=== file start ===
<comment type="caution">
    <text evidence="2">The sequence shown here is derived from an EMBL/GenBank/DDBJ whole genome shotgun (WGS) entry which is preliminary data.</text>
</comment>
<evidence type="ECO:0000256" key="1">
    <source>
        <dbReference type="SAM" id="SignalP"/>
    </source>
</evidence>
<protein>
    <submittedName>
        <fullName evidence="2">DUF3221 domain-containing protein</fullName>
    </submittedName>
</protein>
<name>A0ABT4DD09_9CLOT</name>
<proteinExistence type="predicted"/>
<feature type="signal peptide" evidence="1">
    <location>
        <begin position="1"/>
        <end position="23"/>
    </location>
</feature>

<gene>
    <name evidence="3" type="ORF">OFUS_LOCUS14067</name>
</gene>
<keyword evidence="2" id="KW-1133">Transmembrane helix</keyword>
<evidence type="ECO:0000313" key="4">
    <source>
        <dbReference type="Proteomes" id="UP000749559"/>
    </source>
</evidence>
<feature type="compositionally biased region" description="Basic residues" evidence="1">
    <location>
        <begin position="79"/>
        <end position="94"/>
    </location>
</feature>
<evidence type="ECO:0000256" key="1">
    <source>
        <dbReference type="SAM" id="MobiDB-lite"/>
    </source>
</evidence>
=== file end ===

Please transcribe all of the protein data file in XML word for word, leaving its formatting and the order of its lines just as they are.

<comment type="caution">
    <text evidence="2">The sequence shown here is derived from an EMBL/GenBank/DDBJ whole genome shotgun (WGS) entry which is preliminary data.</text>
</comment>
<evidence type="ECO:0000256" key="1">
    <source>
        <dbReference type="SAM" id="SignalP"/>
    </source>
</evidence>
<protein>
    <submittedName>
        <fullName evidence="2">DUF3221 domain-containing protein</fullName>
    </submittedName>
</protein>
<name>A0ABT4DD09_9CLOT</name>
<proteinExistence type="predicted"/>
<feature type="signal peptide" evidence="1">
    <location>
        <begin position="1"/>
        <end position="23"/>
    </location>
</feature>

<gene>
    <name evidence="3" type="ORF">OFUS_LOCUS14067</name>
</gene>
<keyword evidence="2" id="KW-1133">Transmembrane helix</keyword>
<evidence type="ECO:0000313" key="4">
    <source>
        <dbReference type="Proteomes" id="UP000749559"/>
    </source>
</evidence>
<feature type="compositionally biased region" description="Basic residues" evidence="1">
    <location>
        <begin position="79"/>
        <end position="94"/>
    </location>
</feature>
<evidence type="ECO:0000256" key="1">
    <source>
        <dbReference type="SAM" id="MobiDB-lite"/>
    </source>
</evidence>